With The Odd Life of Timothy Green, Peter Hedges tells a quietly magical tale of a uniquely odd family that feels like a movie that we can return to time and again.
The Odd Life of Timothy Green unfolds as a tale being told by a pair of prospective parents – Jim (Joel Edgerton) and Cindy (Jennifer Garner) Green – to explain to a pair of not easily impressed adoption officials (one of whom is played with immense gravity by Oscar-winner Shoreh Agdashloo).
After the Greens have exhausted every medical option available to them, they are unable to have children, but before they move on with their lives, they sit down with a bottle of wine and compose a list of ten traits (honest to a fault; Picasso with a pencil; score the winning goal, etc.) their child would have had. They take the scraps of paper with those traits, place them in a small wooden box and bury them in their garden.
During the night, there is a tremendous thunderstorm (which rains down only on their property) and they are awakened by someone in the house – in the nursery they had prepared for a possible child, they find a mud covered boy (CJ Adams) who announces, “Hi. I’m Timothy”. To their amazement, once he’s cleaned up, they discover leaves growing out of his legs.
Timothy is a bright, intuitive and wise lad who sparks every maternal and paternal instinct in the Greens – to the point of overkill at some points. His school life isn’t easy, either – as the new kid, he gets hazed by a couple of bullies who turn out to be the sons of Jim’s boss at the town’s pencil factory. The factory is in danger of being closed down, which adds a layer of tension to the film.
Writer/director Peter Hedges seems to specialize in movies about uniquely odd families, magical or otherwise – his past films include What’s Eating gilbert Grape and Dan in Real Life (which was Adams’ only previous movie) – so it’s no wonder that he creates a unique family here and is not the least bit hesitant to show their faults as well as their good points.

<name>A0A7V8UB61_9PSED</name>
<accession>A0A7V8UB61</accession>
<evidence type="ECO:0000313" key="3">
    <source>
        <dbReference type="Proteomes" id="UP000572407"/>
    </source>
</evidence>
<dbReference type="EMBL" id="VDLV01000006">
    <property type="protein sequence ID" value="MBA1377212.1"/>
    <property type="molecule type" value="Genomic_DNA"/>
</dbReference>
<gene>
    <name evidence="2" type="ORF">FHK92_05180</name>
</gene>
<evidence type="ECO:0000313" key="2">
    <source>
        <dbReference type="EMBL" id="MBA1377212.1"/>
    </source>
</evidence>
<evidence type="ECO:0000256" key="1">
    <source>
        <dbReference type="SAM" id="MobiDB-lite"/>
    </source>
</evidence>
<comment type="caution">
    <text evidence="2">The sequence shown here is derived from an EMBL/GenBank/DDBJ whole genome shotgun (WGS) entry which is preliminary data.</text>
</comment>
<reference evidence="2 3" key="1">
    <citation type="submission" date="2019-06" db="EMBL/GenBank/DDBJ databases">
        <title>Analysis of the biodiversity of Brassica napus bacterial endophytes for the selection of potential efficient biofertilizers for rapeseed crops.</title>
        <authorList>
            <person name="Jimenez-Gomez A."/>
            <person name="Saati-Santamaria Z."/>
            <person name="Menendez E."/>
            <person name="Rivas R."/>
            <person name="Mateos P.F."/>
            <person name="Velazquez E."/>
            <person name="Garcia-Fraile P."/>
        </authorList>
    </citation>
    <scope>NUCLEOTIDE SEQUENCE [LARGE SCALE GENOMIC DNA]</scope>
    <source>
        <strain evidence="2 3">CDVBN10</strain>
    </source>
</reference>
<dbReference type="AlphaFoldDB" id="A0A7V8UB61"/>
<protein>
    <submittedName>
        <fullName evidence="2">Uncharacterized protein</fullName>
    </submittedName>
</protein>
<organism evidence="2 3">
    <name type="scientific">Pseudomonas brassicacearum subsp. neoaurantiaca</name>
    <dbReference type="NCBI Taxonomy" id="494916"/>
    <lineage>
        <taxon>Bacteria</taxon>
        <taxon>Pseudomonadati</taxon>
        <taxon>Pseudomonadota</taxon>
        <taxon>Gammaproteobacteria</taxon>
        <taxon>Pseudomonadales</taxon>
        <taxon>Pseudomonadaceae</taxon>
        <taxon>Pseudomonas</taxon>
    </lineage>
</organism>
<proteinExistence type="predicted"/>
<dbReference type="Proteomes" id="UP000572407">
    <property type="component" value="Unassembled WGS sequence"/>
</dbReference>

Timothy is not just the Greens’ miracle – he has an effect on the entire town of Stanleyville before the film is over – and Adams is simply amazing as Timothy. He has this way of listening to everyone like he’s hearing what they’re saying for the first time, and when he replies, he comes across as completely real.
Edgerton and Garner condense every good and bad aspect of first time parents into the abbreviated space of the film. They’re supportive, loving, kind and proud – but get too invested and too eager, at times. They want what’s best for Timothy but sometimes get that confused with what they want for themselves. Despite the film’s use of one magical element, everything else follows logically and feels not only real, but right.
One especially bright note is the way Timothy finds himself intrigued by Joni (Odeya Rush), a girl from school, whom he shows his leaves and who shows him that he’s not the only one with a secret. She also sparks a fiercely overprotective streak in Cindy – that plays out in a most unexpected confrontation.
The rest of the cast is composed of terrific actors who take their small – but important – roles and give them unexpected depths. Especially noteworthy are M. Emmett Walsh as Cindy’s Uncle Bub – a man who can be funny without resorting to meanness or burbs and farts – and Dianne Wiest as Cindy’s curmudgeonly boss at the Stanleyville Pencil Museum.
Ron Livingston (Office space, Defying Gravity), Rosemary DeWitt (Rachel Getting Married, Mad Men), Lois Smith (True Blood, ER), David Morse (The Green Mile, House) and Common (Hell on wheels) are also standouts in minor roles.
Hedges directs with an eye towards folding nature around every event in the film – from the cherry on top during Timothy`s hazing, to the Greens` garden, to a stunningly beautiful art piece created by timothy and Joni. He keeps the pace just a hair above deliberate – quick enough to keep younger viewers involved but slow enough to give the characters (even the minor ones) a chance to be seen as people rather than plot points.
As both writer and director, Hedges is able to takes the highs and lows – the joy and poignancy – of the Greens’ lives over the course of the film and give them the weight they deserve.
The Odd Life of Timothy Green may not be the next ET, but it is Disney at its best and possessed of a certain timeless quality that makes the possibility of it being a lasting work very likely.
Final Grade: A